Weekly Fishing Report: October 11, 2018

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 Weekly Fishing Report - October 11, 2018

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fishing map Southwest Lower Peninsula Weekly Fishing Report Southeast Lower Peninsula Weekly Fishing Report Northeast Lower Peninsula Weekly Fishing Report Northwest Lower Peninsula Weekly Fishing Report Upper Peninsula Weekly Fishing Report

Southeast Lower Peninsula
Southwest Lower Peninsula
Northeast Lower Peninsula
Northwest Lower Peninsula
Upper Peninsula

Great Lakes Temperature Map
Weekly Fishing Tip
Daily Streamflow Conditions

Salmon and trout fishing continue around the state. Anglers are reminded that snagging is not allowed. Fish hooked anywhere other than in the mouth must be returned to water immediately.   

Southeast Lower Peninsula

Lake Erie:  The DNR will continue its annual walleye assessment near Monroe through October 12 with gill nets set near Stoney Point and Luna Pier. Avoid navigating in between the large orange staff buoys and be sure to give the research vessel some room. The perch bite continued to pick up with most boats getting 30-60 fish as well as a good number of limit catches in the morning or afternoon in 22 feet in Brest Bay, 22 to 26 feet southeast of Stoney Point, near Buoys 1 & 2 or 5 & 6 off the River Raisin, 23 feet near the Dumping Grounds and between the E-Buoy and Ohio waters. Anglers were getting 13-15-inch perch Off Stoney Point and the Dumping Grounds. Most were using emerald shiners or fathead minnows on perch rigs with green, orange, red or chartreuse spinners and/or beads. Walleye were caught in 15 feet in Brest Bay when trolling spinners with dipsy divers. Weeds were making it difficult for those trolling.  Good bass fishing along the shoreline and near the harbors. A good number of largemouth and the odd smallmouth were caught off the seawall at the mouth of Frenchtown Harbor, off Sterling, Bolles Harbor, Toledo Beach Marina and the Hot Ponds with spinners, topwater frogs, crayfish or green pumpkin and watermelon worms. 

Detroit River:  The yellow perch are moving in and were caught in 10 to 12 feet around the islands or 14 to 17 feet at the mouth. Most were taken with minnows on spreaders.  Walleye were caught around Calf Island. Anglers were trolling, jigging or hand-lining. 

Macomb County:  Anglers started jigging for walleye on the inland lakes. The bite started to pick up with the cooler weather. Most were using blue colored jigs and plastics tipped with a minnow. Panfish are starting to show up in the canals. 

Lexington to Port Sanilac:  Pier and shore anglers at Lexington caught one or two Atlantic salmon per day. Fewer fish were caught during the warm up this week as it appears they moved back out to deeper water. A few pike were also caught.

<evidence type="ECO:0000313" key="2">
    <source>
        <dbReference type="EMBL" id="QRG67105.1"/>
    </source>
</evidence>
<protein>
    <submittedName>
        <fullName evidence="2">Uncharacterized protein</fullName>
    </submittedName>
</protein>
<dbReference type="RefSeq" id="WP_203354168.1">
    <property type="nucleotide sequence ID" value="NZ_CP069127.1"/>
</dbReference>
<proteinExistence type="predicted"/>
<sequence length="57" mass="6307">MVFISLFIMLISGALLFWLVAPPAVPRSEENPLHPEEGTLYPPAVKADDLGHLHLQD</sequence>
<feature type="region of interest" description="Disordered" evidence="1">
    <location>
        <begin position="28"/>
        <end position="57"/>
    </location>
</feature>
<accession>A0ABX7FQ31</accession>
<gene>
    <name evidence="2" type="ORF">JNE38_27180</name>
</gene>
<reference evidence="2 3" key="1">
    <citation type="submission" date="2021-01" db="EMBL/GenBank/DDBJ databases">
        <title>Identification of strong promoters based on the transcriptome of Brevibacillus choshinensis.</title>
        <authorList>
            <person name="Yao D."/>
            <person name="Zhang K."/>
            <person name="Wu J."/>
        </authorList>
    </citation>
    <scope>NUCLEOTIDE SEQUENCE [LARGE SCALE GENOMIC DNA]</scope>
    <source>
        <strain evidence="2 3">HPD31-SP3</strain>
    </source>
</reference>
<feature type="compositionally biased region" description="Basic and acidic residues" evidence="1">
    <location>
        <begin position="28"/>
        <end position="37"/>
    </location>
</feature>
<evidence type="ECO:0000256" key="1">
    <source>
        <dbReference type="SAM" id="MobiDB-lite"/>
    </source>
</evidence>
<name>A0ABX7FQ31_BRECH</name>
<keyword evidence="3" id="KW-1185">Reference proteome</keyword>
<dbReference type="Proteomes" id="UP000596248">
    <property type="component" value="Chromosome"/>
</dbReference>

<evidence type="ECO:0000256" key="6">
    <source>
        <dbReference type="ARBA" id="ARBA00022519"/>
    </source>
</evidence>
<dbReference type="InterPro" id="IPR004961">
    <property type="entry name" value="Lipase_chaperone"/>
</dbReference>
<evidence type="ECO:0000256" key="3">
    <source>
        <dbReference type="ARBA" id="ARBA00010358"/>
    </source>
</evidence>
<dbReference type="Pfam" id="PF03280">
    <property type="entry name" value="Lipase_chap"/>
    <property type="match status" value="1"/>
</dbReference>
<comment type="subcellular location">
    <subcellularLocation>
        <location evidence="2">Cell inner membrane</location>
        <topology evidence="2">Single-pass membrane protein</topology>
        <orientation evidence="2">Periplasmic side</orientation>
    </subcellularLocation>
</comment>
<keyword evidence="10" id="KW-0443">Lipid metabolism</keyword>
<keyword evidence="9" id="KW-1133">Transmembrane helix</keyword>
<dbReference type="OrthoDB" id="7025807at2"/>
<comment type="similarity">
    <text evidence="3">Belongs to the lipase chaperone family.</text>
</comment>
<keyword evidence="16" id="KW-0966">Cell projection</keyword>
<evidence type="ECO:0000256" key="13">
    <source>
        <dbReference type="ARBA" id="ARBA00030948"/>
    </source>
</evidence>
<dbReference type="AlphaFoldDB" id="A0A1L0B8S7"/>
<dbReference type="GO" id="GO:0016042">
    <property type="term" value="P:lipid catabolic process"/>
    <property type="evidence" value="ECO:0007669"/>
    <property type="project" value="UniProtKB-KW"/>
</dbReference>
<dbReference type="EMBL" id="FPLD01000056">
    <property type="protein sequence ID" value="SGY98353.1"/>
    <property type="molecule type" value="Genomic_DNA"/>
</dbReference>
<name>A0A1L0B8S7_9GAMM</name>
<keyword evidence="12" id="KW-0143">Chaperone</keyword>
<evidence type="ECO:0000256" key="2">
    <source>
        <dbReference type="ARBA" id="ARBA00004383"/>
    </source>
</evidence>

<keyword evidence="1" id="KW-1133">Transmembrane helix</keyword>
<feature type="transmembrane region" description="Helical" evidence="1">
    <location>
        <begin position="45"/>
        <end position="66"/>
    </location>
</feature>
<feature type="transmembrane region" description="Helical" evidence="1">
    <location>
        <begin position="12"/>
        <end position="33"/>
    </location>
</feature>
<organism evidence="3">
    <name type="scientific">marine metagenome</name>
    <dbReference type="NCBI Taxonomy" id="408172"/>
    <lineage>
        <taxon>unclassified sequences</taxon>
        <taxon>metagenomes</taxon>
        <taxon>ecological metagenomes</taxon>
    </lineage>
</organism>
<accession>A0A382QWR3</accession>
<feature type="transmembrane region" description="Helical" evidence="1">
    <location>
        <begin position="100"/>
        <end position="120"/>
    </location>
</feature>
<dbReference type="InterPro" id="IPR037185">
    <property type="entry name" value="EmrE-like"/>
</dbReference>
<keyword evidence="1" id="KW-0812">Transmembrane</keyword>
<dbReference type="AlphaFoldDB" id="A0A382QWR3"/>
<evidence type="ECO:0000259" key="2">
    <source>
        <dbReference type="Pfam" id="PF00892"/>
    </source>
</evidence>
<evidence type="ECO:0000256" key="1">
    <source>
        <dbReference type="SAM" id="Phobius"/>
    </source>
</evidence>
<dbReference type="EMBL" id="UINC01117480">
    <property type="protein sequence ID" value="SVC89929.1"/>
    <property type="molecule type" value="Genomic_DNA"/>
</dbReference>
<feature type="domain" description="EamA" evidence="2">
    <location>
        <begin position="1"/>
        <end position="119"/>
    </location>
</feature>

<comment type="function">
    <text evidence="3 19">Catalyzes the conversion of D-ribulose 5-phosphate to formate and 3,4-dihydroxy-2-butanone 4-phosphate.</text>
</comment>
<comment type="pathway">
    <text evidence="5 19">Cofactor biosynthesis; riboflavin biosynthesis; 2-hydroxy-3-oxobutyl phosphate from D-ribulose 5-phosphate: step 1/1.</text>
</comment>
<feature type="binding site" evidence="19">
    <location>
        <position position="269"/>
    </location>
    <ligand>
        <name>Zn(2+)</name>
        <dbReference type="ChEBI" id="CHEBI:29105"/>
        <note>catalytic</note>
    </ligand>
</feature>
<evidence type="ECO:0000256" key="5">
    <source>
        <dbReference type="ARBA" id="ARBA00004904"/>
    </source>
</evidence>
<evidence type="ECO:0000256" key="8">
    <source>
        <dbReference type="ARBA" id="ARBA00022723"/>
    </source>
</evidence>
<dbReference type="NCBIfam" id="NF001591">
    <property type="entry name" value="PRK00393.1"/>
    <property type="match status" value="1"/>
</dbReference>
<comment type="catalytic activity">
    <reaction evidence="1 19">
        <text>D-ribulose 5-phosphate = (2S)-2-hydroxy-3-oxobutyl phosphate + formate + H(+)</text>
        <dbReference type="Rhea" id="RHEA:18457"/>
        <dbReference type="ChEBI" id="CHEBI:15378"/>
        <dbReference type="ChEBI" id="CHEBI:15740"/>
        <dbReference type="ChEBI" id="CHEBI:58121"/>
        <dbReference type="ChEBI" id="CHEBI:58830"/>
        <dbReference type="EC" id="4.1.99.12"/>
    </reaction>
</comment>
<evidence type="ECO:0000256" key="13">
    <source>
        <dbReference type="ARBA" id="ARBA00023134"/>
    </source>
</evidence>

Port Austin:  A few perch were caught from the docks.

Saginaw Bay:  Had few anglers off Eagle Bay Marina but a couple good catches of perch were taken in eight to 13 feet. Some perch were also taken from the old state bridge in Quanicassee. Those fishing the inner bay did well for bluegills with some nice fish caught by shore anglers at Finn Road in 11 feet and northeast of Sebewaing off Pop’s Place. Bluegills were also taken by shore anglers between Sebewaing and Bay Port. The bite was best when the sun came out. A couple bass boats at Bay Port caught a few largemouth bass close to shore. When the weather allows, anglers can find some good size smallmouth out near North Island.     

Saginaw River:  A few perch were caught near Smith Park and Wirt Stone at Essexville.   

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Southwest Lower Peninsula

St. Joseph:  Fishing pressure had dropped. Boat anglers targeting salmon reported slow catch rates. Perch and pier fishing were slow. 

St. Joseph River:  Still had good movement of salmon and steelhead through the fish ladder at Berrien Springs.

Dowagiac River:  Had good numbers of salmon and a couple steelhead being caught. Most were taken on spawn. 

Paw Paw River:  Has salmon in the system but no big numbers.   

South Haven:  Fishing pressure was low as few boats have made it out on the lake.  Perch fishing was very slow and pier fishing was slow for all species.   

Black River:  Quite a few boats were trolling for salmon, but the action was slow. 

Kalamazoo River:  Salmon have been caught from Saugatuck to the Allegan Dam. 

Grand Haven:  Boat anglers continue to catch decent numbers of lake trout on the bottom in 90 to 150 feet with yellow or green spin-glo’s. Those fishing in and around the piers were targeting salmon. Pier anglers caught a few young coho on spawn bags.

Grand River at Grand Rapids:  Still has a few Chinook and coho being caught up near the dam. Higher water levels made fishing a little more difficult. 

Grand River at Lansing:  A few scattered coho have been caught at the Portland Dam and the Webber Dam. Pike were hitting on spinners. A couple smallmouth bass were caught at Moore’s Park. Channel cats were caught on live minnows or cut bait.   

Looking Glass River:  Continues to produce some pike for those using spinners. 

Muskegon River:  Has trout and salmon but also had good pike and walleye fishing. 

Whitehall:  Pier anglers still-fishing with spawn caught young coho and the occasional steelhead in the morning. Those casting body baits and jigs in the evening caught walleye and smallmouth bass.

White Lake:  Boats fishing in 30 feet caught yellow perch on dropper rigs or small jigs tipped with wax worms.

White River:  Anglers caught Chinook salmon while drifting skein or spawn bags through the deep holes.